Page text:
Getting Personal with Bacteria
Microbes, including bacteria, inhabit your body in great numbers and impact many aspects of health and disease such as obesity and Crohn's disease. Characterizing the genetic diversity of microbes that live in specific areas of the body is key to understanding the composition and dynamics of microbial communities within individuals, in transmission between individuals, and in transmission between individuals and the environment. The ability to characterize microbial diversity and transmission has been hampered in the past by a lack of high-throughput analysis tools. New computational tools being developed through the Common Fund's Human Microbiome Project (HMP) are accelerating microbiology and biomedical research, and unexpectedly, other fields like forensics.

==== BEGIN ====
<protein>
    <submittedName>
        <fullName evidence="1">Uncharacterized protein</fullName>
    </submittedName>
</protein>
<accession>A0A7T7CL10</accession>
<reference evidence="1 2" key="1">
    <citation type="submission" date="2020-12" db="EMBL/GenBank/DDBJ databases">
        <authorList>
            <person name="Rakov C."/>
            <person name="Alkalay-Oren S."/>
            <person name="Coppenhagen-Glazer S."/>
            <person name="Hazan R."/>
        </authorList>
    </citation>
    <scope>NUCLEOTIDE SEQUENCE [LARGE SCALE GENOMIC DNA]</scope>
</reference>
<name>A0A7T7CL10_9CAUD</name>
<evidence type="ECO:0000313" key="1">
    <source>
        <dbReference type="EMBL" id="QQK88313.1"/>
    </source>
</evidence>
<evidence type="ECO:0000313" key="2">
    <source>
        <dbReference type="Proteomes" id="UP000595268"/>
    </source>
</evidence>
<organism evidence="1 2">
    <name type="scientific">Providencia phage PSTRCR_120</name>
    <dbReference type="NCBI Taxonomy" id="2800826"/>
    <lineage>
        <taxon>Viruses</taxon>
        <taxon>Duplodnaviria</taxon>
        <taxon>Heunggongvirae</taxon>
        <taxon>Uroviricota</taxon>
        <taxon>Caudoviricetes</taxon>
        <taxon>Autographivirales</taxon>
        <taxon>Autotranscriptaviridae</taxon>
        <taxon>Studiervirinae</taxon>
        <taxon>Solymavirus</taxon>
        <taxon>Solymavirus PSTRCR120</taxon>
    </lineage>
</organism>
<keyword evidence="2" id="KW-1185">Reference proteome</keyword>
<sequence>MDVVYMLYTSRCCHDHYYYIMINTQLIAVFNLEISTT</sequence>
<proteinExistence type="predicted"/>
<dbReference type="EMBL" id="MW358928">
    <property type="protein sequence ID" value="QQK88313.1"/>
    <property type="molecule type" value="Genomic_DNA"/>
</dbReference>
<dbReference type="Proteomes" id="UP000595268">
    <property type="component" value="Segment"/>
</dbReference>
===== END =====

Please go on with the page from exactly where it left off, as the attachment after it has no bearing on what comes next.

Dr. Rob Knight, an investigator in the HMP, is developing novel approaches to analyze human microbial communities, and recently contributed to a paper in the Proceedings of the National Academy of Science on the discovery of "microbial fingerprints"; in a person's skin. The skin surface harbors a large number of bacteria that are highly diverse and yet personally unique from individual to individual. The bacteria are easily dislodged from the skin and transferred to objects upon contacting. By analyzing the "microbial fingerprint"; of bacteria left on computer equipment, Dr. Knight and colleagues at the University of Colorado found that the fingerprint could be traced to a specific individual with a high degree of certainty even if the objects had not been touched for two weeks. The approach could be important in forensic investigations to provide independent confirmation of forensic results obtained using more traditional methods such as human DNA analysis or fingerprinting.
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